From the 7th to the 08th of June, the city of Valetta in Malta hosted the Societal Impact of Pain (SIP) symposium. Patients, healthcare professionals, researchers and European politicians came together to discuss EU healthcare policies to alleviate the burden of chronic pain for an estimated 100 million patients.
For a very long time, chronic pain and its implications on the whole society have suffered a lack of recognition from the decision makers, both at EU and national level. The challenge for patient organisations working in that area has always been to make the condition acknowledged as an important factor affecting patients as much as any other chronic diseases.
Times are perhaps changing: this year’s symposium saw two major announcements that will potentially bring good news for the chronic pain community:
- The classification by the World Health Organisation of chronic pain in the catalogue of International Classification of Diseases;
- The setting up of a focus group on chronic pain within the European Commission EU Health Policy Forum.
Representing the World Health Organisation (WHO), Dr Robert Jakob shared the global institution’s proposal for a new definition of ‘chronic pain’. This classification is to be included in the newest WHO’s International Classification of Diseases (ICD).
The ICD list is used by countries whenever they want to develop new healthcare measures and consider which services to fund. With this new official classification, chronic pain is more likely to get recognition by national governments and be included in national health policies and get more visibility. “This will have major implications for health care,” said Rolf-Detlef Treede, Vice-Dean for Research at the Medical Faculty Mannheim of Heidelberg University in Germany, “We should see chronic pain finally getting the recognition it deserves.”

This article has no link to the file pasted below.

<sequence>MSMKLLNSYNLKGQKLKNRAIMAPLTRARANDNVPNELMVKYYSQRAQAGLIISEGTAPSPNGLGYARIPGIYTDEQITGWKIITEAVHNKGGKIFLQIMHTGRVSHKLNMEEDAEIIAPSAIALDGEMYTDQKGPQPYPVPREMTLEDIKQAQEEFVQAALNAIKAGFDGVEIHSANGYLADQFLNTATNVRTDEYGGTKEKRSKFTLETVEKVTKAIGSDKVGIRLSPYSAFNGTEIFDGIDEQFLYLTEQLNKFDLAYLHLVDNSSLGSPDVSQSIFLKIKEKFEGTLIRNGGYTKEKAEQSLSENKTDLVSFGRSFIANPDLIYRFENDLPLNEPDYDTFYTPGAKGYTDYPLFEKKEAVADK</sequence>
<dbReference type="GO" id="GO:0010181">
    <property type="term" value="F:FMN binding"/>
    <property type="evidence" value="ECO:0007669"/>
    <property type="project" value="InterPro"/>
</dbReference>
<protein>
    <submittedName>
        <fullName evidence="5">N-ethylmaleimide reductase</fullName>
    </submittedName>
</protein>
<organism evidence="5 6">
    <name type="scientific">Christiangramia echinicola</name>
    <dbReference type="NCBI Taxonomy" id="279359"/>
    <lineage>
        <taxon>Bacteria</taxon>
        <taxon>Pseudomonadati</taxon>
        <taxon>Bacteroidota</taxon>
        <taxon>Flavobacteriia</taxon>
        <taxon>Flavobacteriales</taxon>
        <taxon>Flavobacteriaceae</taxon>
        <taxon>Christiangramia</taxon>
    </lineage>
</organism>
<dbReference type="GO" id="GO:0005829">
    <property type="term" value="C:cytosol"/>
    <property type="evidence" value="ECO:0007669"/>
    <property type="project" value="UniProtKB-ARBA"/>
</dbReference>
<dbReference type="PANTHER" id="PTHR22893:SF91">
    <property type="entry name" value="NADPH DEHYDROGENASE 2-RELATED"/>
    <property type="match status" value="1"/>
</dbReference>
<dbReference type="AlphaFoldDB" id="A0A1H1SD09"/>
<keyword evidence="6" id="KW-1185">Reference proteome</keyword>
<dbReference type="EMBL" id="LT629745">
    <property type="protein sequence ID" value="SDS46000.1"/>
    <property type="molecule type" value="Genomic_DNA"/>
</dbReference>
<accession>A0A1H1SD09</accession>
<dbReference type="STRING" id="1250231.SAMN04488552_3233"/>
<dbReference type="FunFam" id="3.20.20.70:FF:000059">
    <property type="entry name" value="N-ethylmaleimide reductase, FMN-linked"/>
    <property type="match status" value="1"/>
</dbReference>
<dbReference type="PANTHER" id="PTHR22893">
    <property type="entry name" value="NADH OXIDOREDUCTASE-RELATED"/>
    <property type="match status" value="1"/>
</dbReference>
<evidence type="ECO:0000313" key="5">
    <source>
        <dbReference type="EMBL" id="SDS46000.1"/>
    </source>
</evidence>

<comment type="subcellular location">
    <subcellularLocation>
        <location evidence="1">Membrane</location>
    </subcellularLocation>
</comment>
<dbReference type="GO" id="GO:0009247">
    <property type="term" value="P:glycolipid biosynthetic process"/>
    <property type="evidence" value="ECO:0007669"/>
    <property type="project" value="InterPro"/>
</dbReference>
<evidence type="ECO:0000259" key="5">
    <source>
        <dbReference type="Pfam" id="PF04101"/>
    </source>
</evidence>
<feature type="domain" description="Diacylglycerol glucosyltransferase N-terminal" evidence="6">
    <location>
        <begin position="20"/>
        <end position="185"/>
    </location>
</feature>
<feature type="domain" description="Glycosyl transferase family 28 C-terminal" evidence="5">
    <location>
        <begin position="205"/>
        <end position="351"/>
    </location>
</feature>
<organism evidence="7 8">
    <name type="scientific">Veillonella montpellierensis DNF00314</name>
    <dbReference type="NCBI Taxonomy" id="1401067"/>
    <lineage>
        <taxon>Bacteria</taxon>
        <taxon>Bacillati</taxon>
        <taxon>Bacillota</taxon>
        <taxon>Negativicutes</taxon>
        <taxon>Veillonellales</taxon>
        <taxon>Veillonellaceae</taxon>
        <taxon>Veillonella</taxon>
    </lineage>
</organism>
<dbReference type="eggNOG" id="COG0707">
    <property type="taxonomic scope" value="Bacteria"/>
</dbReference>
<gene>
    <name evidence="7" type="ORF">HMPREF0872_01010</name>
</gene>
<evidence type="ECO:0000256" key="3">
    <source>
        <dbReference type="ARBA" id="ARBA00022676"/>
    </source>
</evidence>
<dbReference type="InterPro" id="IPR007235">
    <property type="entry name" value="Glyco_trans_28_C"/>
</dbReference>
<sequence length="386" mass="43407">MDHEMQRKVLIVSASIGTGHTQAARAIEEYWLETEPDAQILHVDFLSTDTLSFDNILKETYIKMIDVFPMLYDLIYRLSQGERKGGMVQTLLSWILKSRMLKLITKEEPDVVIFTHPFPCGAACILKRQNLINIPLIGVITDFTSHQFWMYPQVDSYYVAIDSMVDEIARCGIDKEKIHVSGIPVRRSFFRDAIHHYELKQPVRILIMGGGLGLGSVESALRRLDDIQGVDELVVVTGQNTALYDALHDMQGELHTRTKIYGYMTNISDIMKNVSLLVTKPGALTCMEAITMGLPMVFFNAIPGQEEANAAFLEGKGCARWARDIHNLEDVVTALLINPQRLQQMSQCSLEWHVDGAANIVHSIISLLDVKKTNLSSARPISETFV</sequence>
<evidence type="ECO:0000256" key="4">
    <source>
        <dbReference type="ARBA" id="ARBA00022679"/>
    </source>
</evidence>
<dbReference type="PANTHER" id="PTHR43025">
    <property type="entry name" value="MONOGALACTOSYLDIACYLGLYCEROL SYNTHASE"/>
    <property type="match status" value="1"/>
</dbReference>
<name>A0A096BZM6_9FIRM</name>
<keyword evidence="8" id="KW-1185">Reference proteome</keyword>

The other important milestone from the symposium was the communication from Martin Seychell, Deputy Director General at the European Commission’s DG SANTE that a dedicated expert group will be set up within the EU Health Policy Forum, a platform bringing together health-related NGOs and stakeholders, under the auspices of DG SANTE. The hope of the chronic pain community is that this expert group will ultimately enhance best practice sharing across EU Member States, in coordination with the European Commission. Once fully operational, the group will be open to employers’ organisations, insurers, economists and any other invited stakeholder. “The European Commission’s initiative reflects the Maltese Presidency’s goal of structured cooperation between healthcare systems. It is a huge step forward for patients throughout Europe, and a huge momentum for our cause,” said a delighted Gertrude Buttigieg of the Malta Health Network, EPF Member and co-host of the symposium.
Our Secretary General Nicola Bedlington took part in the symposium and recorded a video statement: ”EPF is driving two agendas that are intrinsically linked to the issue of challenging pain: patient empowerment and patient access, aspects that have profound impact on pain management”.
Link to the full report of the event: http://www.independent.com.mt/articles/2017-06-12/newspaper-lifestyleculture/In-Valletta-experts-pave-the-way-for-better-European-pain-policy-6736175361
 The total direct and indirect healthcare costs for chronic pain disorders in Member States vary from 2 % to 2.9 % of GDP, with an EU average of 2.4 % and a cost of EUR 271 billion per year. https://www.sip-platform.eu/pain-resources/initiatives/europe